In 1884, the beautiful water hyacinth, a native flower of South America, was first seen in the U.S. at an ornamental plant exposition in New Orleans.
A visitor from Florida took a cutting and brought it home to their garden pond and within weeks found it had taken over the pond. Thinking only to get rid of the troublesome plant they pitched it into the St. John's River. This began a battle that has raged for the last century to beat back this aggressive plant.
The water hyacinth grows at a remarkable rate. Floating on lakes, ponds, rivers, marshes, and other types of wetland habitats, it spreads with great speed forming thick floating mats of vegetation. This blocks light to the underwater environment preventing oxygen production needed for the life in all waterways. This resulted in dying lakes and ponds and rivers becoming impassable to boats.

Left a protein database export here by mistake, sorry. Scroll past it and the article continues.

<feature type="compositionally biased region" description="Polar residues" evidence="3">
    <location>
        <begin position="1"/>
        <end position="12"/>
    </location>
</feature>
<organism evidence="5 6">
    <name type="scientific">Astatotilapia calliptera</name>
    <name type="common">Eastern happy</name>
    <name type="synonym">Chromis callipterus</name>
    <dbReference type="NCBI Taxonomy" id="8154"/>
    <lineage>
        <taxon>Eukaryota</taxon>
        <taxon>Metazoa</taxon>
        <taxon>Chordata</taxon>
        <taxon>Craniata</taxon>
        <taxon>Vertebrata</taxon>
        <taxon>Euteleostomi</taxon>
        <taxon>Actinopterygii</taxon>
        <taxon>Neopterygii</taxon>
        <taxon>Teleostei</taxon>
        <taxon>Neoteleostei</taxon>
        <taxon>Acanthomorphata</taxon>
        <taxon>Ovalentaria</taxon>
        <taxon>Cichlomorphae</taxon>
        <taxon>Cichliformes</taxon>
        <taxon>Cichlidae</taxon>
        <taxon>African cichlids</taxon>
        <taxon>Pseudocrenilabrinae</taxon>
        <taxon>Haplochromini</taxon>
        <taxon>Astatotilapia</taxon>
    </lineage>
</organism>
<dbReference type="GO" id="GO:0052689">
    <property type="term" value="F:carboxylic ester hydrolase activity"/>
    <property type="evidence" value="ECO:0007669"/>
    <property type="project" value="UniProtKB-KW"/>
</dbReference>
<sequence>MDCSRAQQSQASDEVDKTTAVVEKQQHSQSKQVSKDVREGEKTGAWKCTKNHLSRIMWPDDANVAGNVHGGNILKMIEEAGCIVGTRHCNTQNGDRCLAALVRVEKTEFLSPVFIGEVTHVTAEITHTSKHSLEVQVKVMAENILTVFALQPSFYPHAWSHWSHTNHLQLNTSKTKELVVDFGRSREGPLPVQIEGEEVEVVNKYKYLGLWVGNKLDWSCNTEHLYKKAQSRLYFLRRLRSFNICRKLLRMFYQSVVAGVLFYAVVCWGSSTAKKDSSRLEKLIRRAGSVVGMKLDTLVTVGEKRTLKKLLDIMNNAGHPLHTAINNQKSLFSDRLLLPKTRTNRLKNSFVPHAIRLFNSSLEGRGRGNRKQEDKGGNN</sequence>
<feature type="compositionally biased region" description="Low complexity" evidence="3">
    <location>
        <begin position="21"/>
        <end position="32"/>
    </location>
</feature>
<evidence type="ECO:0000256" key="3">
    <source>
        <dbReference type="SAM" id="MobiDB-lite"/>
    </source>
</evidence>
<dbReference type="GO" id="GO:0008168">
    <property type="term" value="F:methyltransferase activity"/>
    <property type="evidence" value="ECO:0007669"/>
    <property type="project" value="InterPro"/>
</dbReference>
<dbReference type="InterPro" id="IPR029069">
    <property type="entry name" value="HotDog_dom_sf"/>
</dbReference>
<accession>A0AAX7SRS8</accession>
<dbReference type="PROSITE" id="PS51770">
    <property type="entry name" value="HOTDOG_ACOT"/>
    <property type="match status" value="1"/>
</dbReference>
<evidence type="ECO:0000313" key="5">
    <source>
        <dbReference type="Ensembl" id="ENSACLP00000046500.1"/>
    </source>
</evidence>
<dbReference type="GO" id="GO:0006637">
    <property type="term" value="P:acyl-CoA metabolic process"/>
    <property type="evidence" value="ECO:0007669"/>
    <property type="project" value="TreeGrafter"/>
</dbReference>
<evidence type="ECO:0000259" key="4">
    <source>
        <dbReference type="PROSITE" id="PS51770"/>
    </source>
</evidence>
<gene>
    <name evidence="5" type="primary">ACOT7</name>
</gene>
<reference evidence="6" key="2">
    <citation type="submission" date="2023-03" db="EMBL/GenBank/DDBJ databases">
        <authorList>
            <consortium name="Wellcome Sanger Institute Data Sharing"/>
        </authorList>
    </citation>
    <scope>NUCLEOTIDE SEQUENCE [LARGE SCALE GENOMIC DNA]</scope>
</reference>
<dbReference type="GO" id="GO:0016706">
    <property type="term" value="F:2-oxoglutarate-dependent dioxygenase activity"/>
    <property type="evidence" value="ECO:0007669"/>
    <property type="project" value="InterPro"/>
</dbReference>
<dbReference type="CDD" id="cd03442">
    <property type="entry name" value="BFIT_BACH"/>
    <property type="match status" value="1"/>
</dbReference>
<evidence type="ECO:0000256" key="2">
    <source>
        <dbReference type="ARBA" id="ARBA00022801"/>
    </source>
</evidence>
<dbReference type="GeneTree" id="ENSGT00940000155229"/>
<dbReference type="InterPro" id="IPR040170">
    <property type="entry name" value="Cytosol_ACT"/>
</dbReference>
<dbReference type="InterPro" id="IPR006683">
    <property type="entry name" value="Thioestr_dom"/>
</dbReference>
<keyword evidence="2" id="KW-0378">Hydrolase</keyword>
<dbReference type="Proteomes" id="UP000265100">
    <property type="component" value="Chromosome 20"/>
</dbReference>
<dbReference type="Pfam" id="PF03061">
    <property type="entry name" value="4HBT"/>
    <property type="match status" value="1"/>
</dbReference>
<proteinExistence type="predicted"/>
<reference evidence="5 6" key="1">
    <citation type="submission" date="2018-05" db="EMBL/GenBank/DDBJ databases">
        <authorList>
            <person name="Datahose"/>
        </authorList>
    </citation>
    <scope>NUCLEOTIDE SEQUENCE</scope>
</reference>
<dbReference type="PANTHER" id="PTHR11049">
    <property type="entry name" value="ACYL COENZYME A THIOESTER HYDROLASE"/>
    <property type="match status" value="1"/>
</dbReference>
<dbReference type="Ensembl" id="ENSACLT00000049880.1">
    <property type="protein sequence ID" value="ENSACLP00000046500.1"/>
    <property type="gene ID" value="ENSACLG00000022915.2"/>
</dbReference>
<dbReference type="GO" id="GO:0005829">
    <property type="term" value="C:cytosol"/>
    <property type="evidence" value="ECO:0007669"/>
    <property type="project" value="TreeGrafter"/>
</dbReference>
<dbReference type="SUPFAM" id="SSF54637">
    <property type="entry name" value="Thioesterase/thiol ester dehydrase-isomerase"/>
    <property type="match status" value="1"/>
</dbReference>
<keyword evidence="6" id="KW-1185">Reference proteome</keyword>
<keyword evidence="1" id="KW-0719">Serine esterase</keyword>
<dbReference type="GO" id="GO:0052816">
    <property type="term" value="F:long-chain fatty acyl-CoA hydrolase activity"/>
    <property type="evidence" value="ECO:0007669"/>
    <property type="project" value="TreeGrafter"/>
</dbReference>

Concerned people tried to chop up or burn the plants only to find that each small piece started a new plant! They introduced grazing manatees, but the plants grew too fast. Finally, into the 1960s when water hyacinth had spread to several southern states, people started spraying it with herbicides. This did have a preventive effect, but at what cost to the water quality and life in and around the waterways? No one will ever know the true cost of this beautiful and dangerous plant. In the past 25 years, scientists have introduced a series of insects that feed on the water hyacinth in its native environment. Though this may eventually create a balance with the water hyacinth, people do wonder what other plants those newly introduced insects might like to eat?